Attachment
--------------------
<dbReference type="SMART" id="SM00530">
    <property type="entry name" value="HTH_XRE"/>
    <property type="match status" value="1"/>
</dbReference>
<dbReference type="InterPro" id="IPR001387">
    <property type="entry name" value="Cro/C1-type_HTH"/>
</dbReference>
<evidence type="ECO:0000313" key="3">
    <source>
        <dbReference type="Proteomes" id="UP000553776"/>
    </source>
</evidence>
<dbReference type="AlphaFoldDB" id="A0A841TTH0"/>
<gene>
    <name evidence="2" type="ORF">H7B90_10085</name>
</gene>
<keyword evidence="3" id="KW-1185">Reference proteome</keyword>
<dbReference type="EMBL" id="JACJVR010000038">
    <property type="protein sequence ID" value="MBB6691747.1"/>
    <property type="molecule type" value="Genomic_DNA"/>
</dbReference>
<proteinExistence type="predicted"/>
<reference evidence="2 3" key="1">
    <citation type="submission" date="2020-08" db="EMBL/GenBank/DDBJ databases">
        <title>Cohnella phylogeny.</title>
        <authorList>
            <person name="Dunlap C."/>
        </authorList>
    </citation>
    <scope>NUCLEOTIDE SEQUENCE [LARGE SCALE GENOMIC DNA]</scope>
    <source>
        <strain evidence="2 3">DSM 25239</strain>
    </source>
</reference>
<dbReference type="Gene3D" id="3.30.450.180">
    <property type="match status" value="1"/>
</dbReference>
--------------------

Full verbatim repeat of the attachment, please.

<dbReference type="SMART" id="SM00530">
    <property type="entry name" value="HTH_XRE"/>
    <property type="match status" value="1"/>
</dbReference>
<dbReference type="InterPro" id="IPR001387">
    <property type="entry name" value="Cro/C1-type_HTH"/>
</dbReference>
<evidence type="ECO:0000313" key="3">
    <source>
        <dbReference type="Proteomes" id="UP000553776"/>
    </source>
</evidence>
<dbReference type="AlphaFoldDB" id="A0A841TTH0"/>
<gene>
    <name evidence="2" type="ORF">H7B90_10085</name>
</gene>
<keyword evidence="3" id="KW-1185">Reference proteome</keyword>
<dbReference type="EMBL" id="JACJVR010000038">
    <property type="protein sequence ID" value="MBB6691747.1"/>
    <property type="molecule type" value="Genomic_DNA"/>
</dbReference>
<proteinExistence type="predicted"/>
<reference evidence="2 3" key="1">
    <citation type="submission" date="2020-08" db="EMBL/GenBank/DDBJ databases">
        <title>Cohnella phylogeny.</title>
        <authorList>
            <person name="Dunlap C."/>
        </authorList>
    </citation>
    <scope>NUCLEOTIDE SEQUENCE [LARGE SCALE GENOMIC DNA]</scope>
    <source>
        <strain evidence="2 3">DSM 25239</strain>
    </source>
</reference>
<dbReference type="Gene3D" id="3.30.450.180">
    <property type="match status" value="1"/>
</dbReference>